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Reforming food in post-famine Ireland: medicine, science and improvement,1845-1922.
Ian Miller
Manchester University Press, 2014.
This  is the first dedicated study of how and why Irish eating habits dramatically transformed between the famine and independence. It also investigates the simultaneous reshaping of Irish food production after the famine. Adopting an interdisciplinary approach, the book draws from the diverse methodological disciplines of medical history, history of science, cultural studies, Irish Studies, gender studies and food studies.
Making use of an impressive range of sources, it maps the pivotal role of food in the shaping of Irish society onto a political and social backdrop of famine, Land Wars, political turbulence, the First World War and the struggle for independence. It is of interest to historians of medicine and science as well as historians of modern Irish social, economic, political and cultural history.                                                                                                                      

 Reforming food in post-Famine Ireland

The Irish Times: 150 years of influence.‌
Terence Brown
Bloomsbury Continuum, 2015.‌‌
This history of the Irish Times is also a history of the Irish people.  Always independent in ownership and political view and never entwined inany way with the Roman Catholic Church, it has become the barometer of Irish life and society followed by people of all religious and political persuasions.  The paper is politically lliberal and progressive as well as being centre right on economic issues.  This history is peopled by all thegreat figures of Irish history -- Daniel O'connell, W.B. Yeats, Garrett Fitzgerald, Conor Cruise O'Brien and the paper has numbered among its contributors -Tony Blair and Bill Clinton.  Its influence on Irish society is beyond question.

The Irish Times 

The best are leaving: emigration and post-war Irish culture.                                                                                                                              Clair Wills‌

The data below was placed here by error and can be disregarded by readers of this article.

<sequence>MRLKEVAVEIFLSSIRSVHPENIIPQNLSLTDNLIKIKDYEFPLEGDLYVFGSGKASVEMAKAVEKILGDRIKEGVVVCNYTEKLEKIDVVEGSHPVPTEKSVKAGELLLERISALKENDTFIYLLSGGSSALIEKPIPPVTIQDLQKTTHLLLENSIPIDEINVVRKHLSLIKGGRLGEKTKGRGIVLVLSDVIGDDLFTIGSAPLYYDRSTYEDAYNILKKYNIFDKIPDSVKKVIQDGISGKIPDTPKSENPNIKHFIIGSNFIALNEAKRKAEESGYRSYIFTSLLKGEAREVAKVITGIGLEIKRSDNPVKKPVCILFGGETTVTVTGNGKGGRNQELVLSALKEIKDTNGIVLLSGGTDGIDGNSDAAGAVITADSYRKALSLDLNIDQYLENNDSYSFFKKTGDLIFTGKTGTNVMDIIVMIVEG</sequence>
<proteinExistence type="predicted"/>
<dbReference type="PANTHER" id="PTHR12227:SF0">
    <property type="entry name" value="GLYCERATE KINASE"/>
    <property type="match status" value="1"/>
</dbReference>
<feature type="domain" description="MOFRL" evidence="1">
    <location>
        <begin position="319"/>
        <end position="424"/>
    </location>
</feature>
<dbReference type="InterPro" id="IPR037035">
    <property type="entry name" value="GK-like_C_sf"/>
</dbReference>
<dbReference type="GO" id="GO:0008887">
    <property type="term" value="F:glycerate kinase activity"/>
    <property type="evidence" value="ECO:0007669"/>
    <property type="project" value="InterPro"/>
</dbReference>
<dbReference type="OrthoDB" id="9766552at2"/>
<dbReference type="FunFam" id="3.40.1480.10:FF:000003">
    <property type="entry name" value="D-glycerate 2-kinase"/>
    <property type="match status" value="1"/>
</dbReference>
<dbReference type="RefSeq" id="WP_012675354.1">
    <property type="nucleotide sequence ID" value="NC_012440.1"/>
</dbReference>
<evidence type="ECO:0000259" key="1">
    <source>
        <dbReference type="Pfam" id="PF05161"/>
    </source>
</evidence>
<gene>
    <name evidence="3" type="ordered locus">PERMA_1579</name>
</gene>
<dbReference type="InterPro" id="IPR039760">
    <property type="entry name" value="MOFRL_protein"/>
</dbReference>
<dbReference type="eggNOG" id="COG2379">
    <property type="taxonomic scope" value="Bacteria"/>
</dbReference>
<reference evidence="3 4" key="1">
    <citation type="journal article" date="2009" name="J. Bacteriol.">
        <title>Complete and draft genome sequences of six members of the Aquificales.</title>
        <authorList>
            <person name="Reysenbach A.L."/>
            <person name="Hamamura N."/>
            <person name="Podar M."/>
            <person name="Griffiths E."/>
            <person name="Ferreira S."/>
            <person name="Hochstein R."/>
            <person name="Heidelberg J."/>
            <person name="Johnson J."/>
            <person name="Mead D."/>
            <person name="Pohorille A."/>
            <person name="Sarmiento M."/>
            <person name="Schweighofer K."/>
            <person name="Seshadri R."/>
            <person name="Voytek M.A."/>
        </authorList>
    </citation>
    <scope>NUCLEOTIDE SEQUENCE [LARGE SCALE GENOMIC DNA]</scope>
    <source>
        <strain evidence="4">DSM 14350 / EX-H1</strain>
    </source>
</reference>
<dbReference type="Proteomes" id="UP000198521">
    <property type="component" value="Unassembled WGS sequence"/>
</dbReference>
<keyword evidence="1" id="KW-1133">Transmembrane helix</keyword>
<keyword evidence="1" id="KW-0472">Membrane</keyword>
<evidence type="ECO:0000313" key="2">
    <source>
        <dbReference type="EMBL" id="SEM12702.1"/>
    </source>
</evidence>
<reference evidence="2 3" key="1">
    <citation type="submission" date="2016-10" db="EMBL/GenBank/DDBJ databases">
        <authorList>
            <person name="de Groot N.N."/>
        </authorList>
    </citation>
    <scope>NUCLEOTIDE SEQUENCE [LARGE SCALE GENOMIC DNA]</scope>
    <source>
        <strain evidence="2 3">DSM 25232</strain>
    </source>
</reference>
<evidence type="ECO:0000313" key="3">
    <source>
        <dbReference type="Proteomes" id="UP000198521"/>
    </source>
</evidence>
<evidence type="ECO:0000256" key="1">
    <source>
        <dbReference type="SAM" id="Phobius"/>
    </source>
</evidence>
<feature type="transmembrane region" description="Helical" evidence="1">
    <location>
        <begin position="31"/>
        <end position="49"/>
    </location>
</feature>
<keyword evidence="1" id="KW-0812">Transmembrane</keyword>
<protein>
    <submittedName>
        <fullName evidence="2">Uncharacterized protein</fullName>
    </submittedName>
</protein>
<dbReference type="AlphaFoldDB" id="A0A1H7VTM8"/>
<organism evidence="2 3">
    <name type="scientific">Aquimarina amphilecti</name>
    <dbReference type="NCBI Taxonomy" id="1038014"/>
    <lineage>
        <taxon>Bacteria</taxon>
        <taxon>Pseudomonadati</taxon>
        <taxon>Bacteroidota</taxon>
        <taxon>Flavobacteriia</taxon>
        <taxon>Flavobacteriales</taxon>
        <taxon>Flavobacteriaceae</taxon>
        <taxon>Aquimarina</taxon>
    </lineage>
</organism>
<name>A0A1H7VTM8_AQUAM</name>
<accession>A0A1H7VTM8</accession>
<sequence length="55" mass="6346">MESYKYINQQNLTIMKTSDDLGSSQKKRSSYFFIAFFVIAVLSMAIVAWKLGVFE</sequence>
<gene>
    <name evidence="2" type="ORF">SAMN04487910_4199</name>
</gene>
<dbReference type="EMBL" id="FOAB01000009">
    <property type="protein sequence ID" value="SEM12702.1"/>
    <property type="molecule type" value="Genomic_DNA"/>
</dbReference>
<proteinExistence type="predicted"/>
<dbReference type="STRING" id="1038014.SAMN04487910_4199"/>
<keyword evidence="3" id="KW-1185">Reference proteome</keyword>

Cambridge University Press, 2014
This is an important and wide-ranging study of post-war Irish emigrant culture. Wills analyses representations of emigrants from Ireland and of Irish immigrants in Britain across a range of discourses, including official documents, sociological texts, clerical literature, journalism, drama, literary fiction, and popular literature and film. Wills explores this theme of emigration through writers as diverse as M. J. Molloy, John B. Keane, Tom Murphy, and Edna O'Brien.‌‌

The best are leaving

A formative decade: Ireland in the 1920s.  
Edited by Mel Farrell, Jason Knirck and Ciara Meehan.
Irish Academic Press, 2015.
In the aftermath of the Great War, Europe s empires crumbled and a patchwork of new nation states emerged across the continent. As the map of Europe was being redrawn after 1918, Ireland too stood on the threshold of great change. The 1920s were a formative decade for Ireland, both north and south of the border, but is all too often dismissed as one of stagnation. In contract to this belief, the contributions to this important new collection provide a refreshingly alternative view of this significant decade, all serving to reignite the debate about how modern Ireland was defined and how statehood collided with national identities and allegiances.‌

 A formative decade

 The City-State in Europe, 1000-1600.
Tom Scott.
Oxford University Press, 2014.
Tom Scott goes beyond the customary focus on the leading Italian city-states to include, for the first time, detailed coverage of the Swiss city-states and the imperial cities of Germany. He criticizes current typologies of the city-state in Europe advanced by political and social scientists to suggest that the city-state was not a spent force in early modern Europe, but rather survived by transformation and adaption. He puts forward instead a typology which embraces both time and space by arguing for a regional framework for analysis which does not treat city-states in isolation, but within a wider geopolitical setting.

 The City State in Europe

 Family Breakdown: a legal guide.
Kieron Wood.
Clarus Press, 2014.
In Ireland, family law has witnessed immense changes in the last decade with, for example, the introduction of civil partnership in 2011, amendments to the in camera rules and developing European jurisprudence. The book has been expanded to include new family law issues, such as civil partnership and changed rules for common law spouses. The new Court of Appeal, civil legal aid, and alternatives to court are covered, as well as the latest, comprehensive case law from Ireland's Supreme Court and High Court, on everything from divorce and judicial separation to annulment and prenuptial agreements. Additionally, the book includes pension and tax advice, the potential pitfalls when making a will, up-to-date marriage regulations, practical advice on appearing in court, and real-life questions and answers. It also contains a summary of all Irish family law legislation, legal forms, a glossary of legal terms, and a list of useful websites and contacts.